Critical Access Hospitals
Critical Access Hospital (PDF) is a federal designation under the Rural Hospital Flexibility Program (Flex Program), administered by the federal Office of Rural Health Policy. The purpose of the program is to ensure people enrolled in Medicare have access to healthcare services in rural areas, particularly hospital care.
Critical Access Hospitals (CAHs) are small hospitals with fewer than 25 beds in rural areas. There are 39 CAHs in Washington. A map of CAHs in Washington is online (PDF). Most CAHs are operated by public hospital districts.
CAHs are often the central hub of health services in their communities, providing primary care, long-term care, physical and occupational therapy, cardiac rehabilitation and other services in addition to emergency and acute care. Hospital staff provide these services either directly or in partnership with other community providers.
Medicare rules and payment for CAHs are a little different from larger, urban hospitals. CAHs are paid based on reasonable costs for Medicare, rather than a set amount per diagnosis or procedure. In Washington, this is also true for Medicaid. CAHs also have some flexibility in staffing requirements and some other Medicare rules.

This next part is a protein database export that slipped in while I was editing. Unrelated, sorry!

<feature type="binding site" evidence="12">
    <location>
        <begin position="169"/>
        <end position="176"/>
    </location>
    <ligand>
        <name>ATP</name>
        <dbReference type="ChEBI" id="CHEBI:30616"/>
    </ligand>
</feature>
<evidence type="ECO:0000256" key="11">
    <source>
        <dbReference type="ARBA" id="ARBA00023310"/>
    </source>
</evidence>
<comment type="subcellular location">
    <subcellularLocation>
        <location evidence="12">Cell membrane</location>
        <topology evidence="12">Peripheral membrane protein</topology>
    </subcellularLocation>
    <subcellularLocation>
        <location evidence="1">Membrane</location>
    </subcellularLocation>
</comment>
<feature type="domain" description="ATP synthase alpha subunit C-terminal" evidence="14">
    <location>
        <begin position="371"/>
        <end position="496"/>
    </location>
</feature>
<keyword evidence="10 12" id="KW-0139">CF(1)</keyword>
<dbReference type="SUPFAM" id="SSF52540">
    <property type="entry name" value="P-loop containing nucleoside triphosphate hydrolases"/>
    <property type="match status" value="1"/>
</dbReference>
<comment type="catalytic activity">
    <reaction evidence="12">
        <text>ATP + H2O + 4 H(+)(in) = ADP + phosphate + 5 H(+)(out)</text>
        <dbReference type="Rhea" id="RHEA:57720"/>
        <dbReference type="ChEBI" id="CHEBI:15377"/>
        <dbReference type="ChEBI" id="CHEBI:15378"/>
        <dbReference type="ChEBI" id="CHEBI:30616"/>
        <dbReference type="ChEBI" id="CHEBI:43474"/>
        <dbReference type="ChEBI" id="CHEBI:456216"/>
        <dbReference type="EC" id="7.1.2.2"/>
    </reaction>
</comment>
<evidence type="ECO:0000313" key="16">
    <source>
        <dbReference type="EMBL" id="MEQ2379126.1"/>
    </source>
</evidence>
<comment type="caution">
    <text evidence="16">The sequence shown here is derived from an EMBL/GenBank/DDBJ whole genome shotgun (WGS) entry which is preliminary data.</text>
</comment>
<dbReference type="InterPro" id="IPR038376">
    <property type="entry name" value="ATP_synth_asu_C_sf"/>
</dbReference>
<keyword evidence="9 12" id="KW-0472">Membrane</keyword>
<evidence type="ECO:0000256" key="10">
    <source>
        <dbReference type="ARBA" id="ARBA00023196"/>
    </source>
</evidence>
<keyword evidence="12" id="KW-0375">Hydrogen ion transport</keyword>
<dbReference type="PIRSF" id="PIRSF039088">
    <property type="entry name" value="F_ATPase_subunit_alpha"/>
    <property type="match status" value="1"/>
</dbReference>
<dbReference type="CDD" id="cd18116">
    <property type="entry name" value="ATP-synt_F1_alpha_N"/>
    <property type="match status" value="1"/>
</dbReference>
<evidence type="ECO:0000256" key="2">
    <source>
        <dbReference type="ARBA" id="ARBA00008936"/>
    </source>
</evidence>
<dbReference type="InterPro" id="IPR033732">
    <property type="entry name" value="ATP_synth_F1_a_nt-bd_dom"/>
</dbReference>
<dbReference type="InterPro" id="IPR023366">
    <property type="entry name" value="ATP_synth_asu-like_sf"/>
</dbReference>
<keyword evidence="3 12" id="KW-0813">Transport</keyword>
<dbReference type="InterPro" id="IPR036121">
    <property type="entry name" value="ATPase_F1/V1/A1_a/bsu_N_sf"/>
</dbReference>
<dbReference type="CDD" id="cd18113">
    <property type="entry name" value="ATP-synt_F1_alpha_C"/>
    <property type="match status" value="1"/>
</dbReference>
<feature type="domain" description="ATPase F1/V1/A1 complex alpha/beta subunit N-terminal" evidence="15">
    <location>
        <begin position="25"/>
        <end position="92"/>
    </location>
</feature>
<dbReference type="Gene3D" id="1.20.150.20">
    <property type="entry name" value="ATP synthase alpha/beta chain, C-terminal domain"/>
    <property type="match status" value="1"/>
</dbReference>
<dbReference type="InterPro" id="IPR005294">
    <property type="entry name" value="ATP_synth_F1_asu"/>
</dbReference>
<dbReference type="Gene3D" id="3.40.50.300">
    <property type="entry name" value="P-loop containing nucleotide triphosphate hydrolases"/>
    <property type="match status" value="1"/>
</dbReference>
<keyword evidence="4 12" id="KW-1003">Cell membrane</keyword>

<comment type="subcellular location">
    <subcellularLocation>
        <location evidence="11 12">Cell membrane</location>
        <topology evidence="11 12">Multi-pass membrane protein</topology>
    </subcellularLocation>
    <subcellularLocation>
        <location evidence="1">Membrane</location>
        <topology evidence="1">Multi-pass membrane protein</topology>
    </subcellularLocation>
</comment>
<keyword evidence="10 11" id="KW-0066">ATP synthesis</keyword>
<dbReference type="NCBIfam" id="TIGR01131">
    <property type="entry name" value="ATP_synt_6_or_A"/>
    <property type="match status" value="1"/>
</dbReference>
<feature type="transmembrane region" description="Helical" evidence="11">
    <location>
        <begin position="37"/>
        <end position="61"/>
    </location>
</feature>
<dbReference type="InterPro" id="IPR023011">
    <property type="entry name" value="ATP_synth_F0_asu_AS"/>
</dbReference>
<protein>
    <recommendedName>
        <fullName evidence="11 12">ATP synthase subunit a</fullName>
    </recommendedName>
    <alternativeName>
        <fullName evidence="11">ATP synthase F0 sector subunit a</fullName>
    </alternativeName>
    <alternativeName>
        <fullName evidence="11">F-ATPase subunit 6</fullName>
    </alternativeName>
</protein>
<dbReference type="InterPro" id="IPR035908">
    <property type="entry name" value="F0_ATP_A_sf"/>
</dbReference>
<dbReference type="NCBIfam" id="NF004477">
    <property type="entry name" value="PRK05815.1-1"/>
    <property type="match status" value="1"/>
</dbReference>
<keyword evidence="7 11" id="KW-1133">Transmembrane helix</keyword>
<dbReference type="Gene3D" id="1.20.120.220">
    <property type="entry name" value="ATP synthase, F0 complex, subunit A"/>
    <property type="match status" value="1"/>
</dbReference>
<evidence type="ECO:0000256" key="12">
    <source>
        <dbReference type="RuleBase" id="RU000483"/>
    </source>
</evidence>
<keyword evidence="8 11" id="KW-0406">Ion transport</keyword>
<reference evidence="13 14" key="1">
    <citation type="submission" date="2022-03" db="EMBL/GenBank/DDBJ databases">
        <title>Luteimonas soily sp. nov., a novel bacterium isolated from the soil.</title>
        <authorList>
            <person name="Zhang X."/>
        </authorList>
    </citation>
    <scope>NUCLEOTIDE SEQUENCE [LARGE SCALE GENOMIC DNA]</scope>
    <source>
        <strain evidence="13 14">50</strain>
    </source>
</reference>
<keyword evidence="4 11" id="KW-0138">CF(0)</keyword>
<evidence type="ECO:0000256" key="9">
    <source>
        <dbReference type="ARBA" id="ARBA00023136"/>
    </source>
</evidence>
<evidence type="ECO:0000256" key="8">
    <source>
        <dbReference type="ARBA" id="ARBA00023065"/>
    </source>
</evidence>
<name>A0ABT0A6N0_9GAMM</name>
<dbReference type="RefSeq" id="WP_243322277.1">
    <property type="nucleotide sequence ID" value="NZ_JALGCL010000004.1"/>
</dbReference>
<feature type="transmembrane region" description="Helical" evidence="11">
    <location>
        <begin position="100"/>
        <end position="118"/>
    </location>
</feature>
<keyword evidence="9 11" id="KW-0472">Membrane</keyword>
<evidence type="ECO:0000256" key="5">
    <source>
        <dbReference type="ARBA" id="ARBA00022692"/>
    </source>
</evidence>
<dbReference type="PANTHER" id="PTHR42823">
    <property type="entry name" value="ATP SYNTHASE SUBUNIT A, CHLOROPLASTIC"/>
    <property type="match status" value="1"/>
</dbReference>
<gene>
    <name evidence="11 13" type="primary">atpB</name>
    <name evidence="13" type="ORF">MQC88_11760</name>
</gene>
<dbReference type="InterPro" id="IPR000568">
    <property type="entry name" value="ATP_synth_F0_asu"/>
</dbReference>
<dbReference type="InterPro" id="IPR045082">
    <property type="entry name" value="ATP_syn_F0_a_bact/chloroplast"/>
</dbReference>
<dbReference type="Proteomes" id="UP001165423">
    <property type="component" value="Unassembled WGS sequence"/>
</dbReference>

The Department of Health receives Flex Program funding to support CAHs and encourage the development of cooperative systems of care in rural areas, joining together CAHs, EMS providers, clinics and health practitioners to increase efficiencies and quality of care. Program priorities and activities include:
- Quality Improvement – Improve and sustain the quality of care provided by CAHs so that rural citizens receive high-quality, appropriate care in their communities.
- Operational and Financial Improvement – Support efforts to improve CAH financial and operational performance.
- Health System Development and Community Engagement – Assist CAHs in developing collaborative regional or local systems of care, addressing community needs, and integrating EMS in those regional and local systems of care.
Resources for Critical Access and Rural Hospitals
For more information, contact:
Kim Kelley, Critical Access Hospital program manager